I know what you’re thinking.  “Hannah, what’s with all the non fiction?”  Fair call, because for the most part non fiction is a bit tedious, but in my defence I’m not studying this year, and fear that my brain may stop working if I don’t read anything factual.  Secondly, I was able to actually meet the legendary (in my eyes at least) Helen Garner, who wrote The First Stone over twenty years ago.  Still not convinced?  The First Stone is still bang-on in 2013 as it was in 1992.

The First Stone follows two sexual harassment cases brought against the Master of Ormond College – who was being charged for essentially groping and hitting on two young women who were living at the college at the time.  Ormond College, considered one of the most prestigious colleges in Melbourne, helped fuel the fire that led to the cases being heavily reported by the media.  Although the Master was judged as not guilty, he eventually lost his role at Ormond College and subsequently was unable to find a job thereafter.

What was the major controversy of the case was that it created a divide in opinions.  Many women, self-appointed as feminists, believed that the women had every right to go to the police and regain the position of power.  However, many others, including Helen Garner, believed that not only was the Master treated unfairly, but that the girls grossly over-reacted – after all, it was just a grope, right?

To add more to the mix, the two women refused to be interviewed or to even get in contact with Helen Garner while she was writing The First Stone, and thus critics argued that the book was unfairly bias and anti-feminism.  Needless to say, it caused quite a stir.

What I liked about The First Stone is that it raised a series of questions and arguments that are still as relevant and under scrutiny today as they were 20 years ago.  Amongst those were power, what feminism truly is, and what should be constituted as sexual assault, and what is simply bad behaviour.

One interesting point that Garner refers to numerous times is the lack of power that most women feel when they are faced with unwanted sexual advances.  For any woman reading this book, I’m sure you know what it is like to be hit on by a sleaze, to feel unwelcome advances, to feel degraded or just, quite simply, to be annoyed by something who doesn’t know when to stop.  And yet how often have you told someone to just back the hell off?  Almost never?   So why?  Is it fear of looking self-centred or stupid?  Is it an ingrained sense of grace and manners?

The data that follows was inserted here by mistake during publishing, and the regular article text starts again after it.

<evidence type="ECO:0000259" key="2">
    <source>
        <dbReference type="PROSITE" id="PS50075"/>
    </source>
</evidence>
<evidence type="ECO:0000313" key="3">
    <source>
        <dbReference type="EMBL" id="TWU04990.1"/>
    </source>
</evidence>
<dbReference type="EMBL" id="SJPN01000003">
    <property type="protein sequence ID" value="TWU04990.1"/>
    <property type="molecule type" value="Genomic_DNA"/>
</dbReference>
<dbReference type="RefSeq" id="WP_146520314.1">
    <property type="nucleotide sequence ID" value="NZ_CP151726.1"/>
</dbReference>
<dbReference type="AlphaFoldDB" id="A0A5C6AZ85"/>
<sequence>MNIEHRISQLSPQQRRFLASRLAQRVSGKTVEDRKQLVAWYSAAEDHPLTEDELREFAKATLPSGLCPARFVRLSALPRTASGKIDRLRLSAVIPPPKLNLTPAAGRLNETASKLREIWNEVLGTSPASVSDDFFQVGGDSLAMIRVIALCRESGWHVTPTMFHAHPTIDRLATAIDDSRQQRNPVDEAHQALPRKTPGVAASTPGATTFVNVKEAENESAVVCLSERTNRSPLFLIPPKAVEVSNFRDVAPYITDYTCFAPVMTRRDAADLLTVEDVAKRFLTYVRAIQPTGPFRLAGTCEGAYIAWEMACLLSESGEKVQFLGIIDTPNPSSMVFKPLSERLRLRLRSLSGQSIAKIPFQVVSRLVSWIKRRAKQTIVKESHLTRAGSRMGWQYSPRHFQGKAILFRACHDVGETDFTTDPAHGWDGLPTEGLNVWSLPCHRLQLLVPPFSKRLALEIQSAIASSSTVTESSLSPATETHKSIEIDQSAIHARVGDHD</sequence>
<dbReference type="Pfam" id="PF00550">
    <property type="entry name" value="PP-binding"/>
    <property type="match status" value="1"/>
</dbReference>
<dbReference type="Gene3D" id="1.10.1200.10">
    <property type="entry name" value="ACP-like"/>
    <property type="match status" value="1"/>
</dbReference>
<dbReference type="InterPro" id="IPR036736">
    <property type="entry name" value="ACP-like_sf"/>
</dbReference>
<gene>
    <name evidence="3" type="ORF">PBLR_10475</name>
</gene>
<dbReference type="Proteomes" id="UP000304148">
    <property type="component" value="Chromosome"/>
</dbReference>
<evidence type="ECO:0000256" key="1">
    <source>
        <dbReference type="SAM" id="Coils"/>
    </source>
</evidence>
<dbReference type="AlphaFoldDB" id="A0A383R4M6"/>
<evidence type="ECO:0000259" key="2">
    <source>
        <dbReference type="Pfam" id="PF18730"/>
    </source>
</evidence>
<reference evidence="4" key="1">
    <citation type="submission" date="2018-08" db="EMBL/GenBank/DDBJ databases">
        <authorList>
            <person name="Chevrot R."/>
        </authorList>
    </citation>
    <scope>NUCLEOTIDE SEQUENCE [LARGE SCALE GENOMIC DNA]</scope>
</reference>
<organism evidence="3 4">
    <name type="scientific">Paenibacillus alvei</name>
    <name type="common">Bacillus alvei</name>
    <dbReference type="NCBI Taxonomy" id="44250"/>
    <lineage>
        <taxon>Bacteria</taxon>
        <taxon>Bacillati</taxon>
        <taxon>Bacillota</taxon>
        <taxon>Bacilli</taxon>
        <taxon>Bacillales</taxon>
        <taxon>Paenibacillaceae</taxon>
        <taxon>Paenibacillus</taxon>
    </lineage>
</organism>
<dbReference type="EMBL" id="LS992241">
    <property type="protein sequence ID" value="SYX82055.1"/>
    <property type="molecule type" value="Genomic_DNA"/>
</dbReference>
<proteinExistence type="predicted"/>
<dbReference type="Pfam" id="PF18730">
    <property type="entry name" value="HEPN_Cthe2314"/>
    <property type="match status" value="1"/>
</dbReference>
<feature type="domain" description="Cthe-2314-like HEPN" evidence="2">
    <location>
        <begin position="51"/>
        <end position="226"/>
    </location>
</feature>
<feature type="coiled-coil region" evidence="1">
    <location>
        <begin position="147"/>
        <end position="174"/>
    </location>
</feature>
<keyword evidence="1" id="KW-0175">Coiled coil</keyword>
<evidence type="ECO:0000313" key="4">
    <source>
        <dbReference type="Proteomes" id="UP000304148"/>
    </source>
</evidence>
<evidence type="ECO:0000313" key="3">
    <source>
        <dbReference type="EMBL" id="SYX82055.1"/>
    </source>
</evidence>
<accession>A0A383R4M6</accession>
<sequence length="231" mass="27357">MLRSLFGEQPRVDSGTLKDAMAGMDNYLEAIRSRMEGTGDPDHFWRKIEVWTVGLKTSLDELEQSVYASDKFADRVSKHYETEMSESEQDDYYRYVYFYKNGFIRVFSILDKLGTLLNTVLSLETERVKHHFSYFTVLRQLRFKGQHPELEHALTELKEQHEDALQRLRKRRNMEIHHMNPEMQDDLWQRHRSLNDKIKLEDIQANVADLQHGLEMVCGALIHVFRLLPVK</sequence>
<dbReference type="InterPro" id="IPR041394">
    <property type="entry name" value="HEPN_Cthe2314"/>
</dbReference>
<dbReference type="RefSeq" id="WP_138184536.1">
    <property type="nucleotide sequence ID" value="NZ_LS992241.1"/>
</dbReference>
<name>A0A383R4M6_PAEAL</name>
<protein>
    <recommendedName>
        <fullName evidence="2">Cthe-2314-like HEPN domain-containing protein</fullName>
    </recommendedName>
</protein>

In regards to the case in The First Stone, the barrister asks one of the girls ‘Why didn’t you just slap ‘im?”  Why indeed.  I’m sure if more of us had the nerve to tell someone that what they’re doing is unacceptable, less unacceptable behaviour would be going on.  But at the same time, why is it our responsibility to control other people’s anti-social behaviour?

On the other hand, Garner also brings up the right of responsibility, that to have freedom we have to be responsible for ourselves.  This really struck me as relevant, particularly in regards to the Jill Meagher case that occurred around 12 months ago here in Melbourne.  The case (Jill was walking home late one evening when she was horrifically raped and then murdered) sparked a fiery debate of what women deserve throughout the country.  While some women argued that anyone, regardless of sex, age or looks, should be able to walk down the street at any time of night unafraid, others argued that we all have our responsibilities – including that of protecting ourselves.  So, in turn, should these girls have stood up for themselves, or is this just an example of victim blaming?

Finally, possibly the biggest theme that Garner discusses in The First Stone is that of feminism, and what it means ‘to be a feminist’.  For something that seems quite straight forward, it has amassed a number of arguments, points of views and positions in the past twenty years.  Throughout the process of writing The First Stone, Garner was continually being attacked for not automatically siding with the women – and in fact, actually wanting to know both sides of the stories (including that of the accused).

Personally, I view feminism as something that is pretty black and white.  It’s the viewpoint that everyone, regardless or gender, should be treated equally in aspects that don’t have anything to do with their sex.  Education, money, occupations etc.  It does not mean viewing men as evil or terrible human beings.  There ARE men that are terrible human beings, sure, but I’m pretty sure that goes for women as well.  Remember Cruella De Vil?  Would you REALLY want to side with her in an argument solely because she has a vagina?

In short, I hope I haven’t ruined The First Stone for you by going too much into the different themes and ideas that Garner brings up, because it’s a really great book that I recommend everyone reads – particularly someone who views themselves as a feminist.  As always, Garner’s writing is flawless and enthralling, and I swear I’m not just saying that because when I met her she asked me (and this is a quote), “are you a writer?”

Have you read The First Stone or any other works by Helen Garner?  What is your view on feminism?  Let me know!

the first stone by helen garner

The First Stone – (image taken from http://www.cloudfront.net)